The only near-miss so far has been "Chicken with Family Sauce" (mmm... family sauce… my favorite!). A better translation of 家常熱窩鶏 (jiā cháng rè wō jī) would be “chicken home style”, and it was nice, but not all that interesting. Small bone-in chunks of chicken are lightly simmered in a mildly spicy sauce with two or three kinds of peppers and scallion.

Interestingly, the leftover portion when heated up at home the next day was better than on the first day. The flavors were both better melded together and more pronounced. My friend Audrey tells me that the characters 熱窩 mean, essentially, "warm, but not too hot", making the preparation true to its name. I would just prefer the dish to have finished cooking, I suppose!

Their Spicy Twice Cooked Pork (回锅肉 – huí guō ròu) is stellar – as good as any I've tried, with a real homemade quality to it.

Don't miss the array of appetizer dishes and snacks in the glass counter-case. The Ma La chicken wings are marvelous to keep around the house to snack on. And their Ma La Sausage (麻辣香 腸 – má là xiāng cháng) really is almost as good as Sister Zhu's from Maple Snacks:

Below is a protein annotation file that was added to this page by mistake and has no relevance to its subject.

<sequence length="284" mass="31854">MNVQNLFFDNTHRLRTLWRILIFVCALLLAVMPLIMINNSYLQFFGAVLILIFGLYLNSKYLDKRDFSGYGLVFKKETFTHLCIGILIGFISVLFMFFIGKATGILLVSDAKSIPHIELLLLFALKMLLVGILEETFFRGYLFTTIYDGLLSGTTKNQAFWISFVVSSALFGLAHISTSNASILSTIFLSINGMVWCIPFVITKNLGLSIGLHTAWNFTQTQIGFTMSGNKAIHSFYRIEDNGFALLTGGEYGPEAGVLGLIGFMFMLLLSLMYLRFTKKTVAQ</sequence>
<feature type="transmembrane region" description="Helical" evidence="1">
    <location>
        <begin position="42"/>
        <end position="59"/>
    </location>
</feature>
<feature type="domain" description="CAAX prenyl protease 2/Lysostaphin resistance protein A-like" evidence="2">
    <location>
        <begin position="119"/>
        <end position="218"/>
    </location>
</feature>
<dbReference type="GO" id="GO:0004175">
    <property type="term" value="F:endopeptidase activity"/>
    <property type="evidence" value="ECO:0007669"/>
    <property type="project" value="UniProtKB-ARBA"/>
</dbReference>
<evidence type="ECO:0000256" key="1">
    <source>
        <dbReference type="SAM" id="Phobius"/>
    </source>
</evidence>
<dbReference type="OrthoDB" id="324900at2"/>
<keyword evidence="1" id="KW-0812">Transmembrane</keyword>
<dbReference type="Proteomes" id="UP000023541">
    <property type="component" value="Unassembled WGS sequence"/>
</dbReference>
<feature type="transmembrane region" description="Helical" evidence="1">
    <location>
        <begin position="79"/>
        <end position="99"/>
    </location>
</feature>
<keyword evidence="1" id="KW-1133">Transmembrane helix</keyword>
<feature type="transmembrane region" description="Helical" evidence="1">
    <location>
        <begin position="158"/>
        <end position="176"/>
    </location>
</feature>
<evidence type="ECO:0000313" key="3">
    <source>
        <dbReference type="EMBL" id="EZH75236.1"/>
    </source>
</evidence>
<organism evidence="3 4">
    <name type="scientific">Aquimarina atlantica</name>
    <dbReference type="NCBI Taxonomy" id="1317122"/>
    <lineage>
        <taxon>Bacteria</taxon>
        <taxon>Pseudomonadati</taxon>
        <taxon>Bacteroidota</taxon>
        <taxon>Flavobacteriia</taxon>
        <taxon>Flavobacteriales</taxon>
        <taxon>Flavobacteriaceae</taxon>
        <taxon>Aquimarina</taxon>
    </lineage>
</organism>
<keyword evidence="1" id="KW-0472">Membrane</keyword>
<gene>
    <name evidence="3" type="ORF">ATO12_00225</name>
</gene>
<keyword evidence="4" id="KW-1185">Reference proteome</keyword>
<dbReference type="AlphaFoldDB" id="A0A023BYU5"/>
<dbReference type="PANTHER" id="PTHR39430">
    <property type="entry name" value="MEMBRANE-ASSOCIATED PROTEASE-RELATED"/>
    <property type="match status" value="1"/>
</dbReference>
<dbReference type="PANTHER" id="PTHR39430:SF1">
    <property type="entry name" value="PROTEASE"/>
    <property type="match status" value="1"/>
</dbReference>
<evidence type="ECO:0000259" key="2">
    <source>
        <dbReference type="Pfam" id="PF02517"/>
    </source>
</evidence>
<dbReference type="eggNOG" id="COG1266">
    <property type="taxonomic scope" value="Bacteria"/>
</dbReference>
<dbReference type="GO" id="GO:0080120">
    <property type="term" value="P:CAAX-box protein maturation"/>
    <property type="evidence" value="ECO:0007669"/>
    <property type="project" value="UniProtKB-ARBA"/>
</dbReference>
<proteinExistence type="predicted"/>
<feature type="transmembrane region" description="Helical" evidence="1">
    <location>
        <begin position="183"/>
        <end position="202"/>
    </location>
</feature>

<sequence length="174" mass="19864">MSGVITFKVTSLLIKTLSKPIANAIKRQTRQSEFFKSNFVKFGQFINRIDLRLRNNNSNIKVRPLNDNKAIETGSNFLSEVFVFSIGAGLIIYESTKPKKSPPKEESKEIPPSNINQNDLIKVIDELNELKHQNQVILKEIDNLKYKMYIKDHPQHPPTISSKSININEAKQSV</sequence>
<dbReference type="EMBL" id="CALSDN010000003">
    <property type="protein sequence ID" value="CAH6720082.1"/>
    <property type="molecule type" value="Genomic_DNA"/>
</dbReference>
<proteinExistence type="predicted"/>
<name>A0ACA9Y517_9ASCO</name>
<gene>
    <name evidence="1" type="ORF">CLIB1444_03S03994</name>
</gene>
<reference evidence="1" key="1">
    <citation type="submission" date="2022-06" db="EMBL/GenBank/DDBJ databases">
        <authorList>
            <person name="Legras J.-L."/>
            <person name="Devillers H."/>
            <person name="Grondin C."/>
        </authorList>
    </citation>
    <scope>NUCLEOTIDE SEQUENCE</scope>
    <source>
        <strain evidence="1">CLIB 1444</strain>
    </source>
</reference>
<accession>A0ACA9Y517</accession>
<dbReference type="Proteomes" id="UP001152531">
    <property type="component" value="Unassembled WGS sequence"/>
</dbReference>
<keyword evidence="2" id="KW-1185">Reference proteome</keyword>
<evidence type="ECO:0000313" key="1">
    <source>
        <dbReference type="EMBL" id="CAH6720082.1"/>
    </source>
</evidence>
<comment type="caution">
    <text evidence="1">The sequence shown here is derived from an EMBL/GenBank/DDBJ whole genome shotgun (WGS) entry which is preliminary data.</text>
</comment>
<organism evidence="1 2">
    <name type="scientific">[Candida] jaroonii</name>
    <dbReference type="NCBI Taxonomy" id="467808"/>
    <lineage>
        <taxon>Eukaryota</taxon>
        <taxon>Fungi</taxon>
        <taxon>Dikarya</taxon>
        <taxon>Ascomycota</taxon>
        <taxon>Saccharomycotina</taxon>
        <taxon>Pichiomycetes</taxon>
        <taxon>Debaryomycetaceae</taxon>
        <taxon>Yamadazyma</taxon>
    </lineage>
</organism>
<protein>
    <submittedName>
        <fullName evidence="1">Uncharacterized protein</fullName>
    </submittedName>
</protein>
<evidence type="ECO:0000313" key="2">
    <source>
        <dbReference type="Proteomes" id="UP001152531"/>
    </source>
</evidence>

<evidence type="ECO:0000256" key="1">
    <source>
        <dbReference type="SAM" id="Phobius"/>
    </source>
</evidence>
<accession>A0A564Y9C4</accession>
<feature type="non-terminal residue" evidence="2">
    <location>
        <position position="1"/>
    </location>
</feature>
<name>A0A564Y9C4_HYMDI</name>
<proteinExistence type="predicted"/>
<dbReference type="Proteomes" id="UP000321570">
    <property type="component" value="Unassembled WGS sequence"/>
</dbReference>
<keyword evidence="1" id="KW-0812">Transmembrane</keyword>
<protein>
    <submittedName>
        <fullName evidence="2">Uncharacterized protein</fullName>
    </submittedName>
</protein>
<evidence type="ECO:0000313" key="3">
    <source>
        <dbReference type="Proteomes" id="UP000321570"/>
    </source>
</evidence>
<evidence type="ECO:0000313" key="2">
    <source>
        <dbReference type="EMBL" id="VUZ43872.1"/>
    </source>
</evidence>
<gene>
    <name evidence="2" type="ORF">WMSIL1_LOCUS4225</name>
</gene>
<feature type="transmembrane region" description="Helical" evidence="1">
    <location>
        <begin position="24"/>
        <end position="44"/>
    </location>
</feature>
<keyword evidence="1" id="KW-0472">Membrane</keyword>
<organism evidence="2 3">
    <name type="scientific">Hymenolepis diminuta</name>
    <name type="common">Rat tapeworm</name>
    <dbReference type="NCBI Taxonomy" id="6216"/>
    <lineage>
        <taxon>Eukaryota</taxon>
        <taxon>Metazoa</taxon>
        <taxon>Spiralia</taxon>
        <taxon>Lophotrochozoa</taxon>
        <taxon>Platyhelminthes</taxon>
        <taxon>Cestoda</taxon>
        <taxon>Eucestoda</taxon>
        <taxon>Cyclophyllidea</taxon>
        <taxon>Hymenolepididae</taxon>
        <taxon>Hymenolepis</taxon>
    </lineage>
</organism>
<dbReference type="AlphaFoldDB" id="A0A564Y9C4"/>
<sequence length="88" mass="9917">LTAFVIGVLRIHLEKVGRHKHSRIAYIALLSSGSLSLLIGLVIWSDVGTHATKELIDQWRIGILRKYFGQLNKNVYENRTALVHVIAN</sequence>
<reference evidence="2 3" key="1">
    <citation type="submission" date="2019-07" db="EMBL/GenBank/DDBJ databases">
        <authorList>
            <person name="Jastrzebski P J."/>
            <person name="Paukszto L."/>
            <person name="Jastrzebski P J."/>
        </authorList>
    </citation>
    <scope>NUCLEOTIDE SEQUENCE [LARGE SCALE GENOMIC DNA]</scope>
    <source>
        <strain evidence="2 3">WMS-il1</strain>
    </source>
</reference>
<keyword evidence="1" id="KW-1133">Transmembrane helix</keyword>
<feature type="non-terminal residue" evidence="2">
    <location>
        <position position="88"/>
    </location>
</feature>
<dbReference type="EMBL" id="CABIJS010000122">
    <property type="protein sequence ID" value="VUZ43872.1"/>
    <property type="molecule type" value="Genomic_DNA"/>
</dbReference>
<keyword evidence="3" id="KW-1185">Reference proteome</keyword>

Cheng Du Heaven serves, for my money, the best Sichuan food in Flushing at the moment (Little Pepper is in College Point). Because of the very spartan dining environs, one might wish that some of the dishes were a buck or two cheaper, but it's still a great value.

Cheng Du Heaven (成都天府)
Golden Shopping Mall basement food court
41-28 Main St., Flushing 11355

(7 train to Flushing-Main St., then 3 blocks south on Main)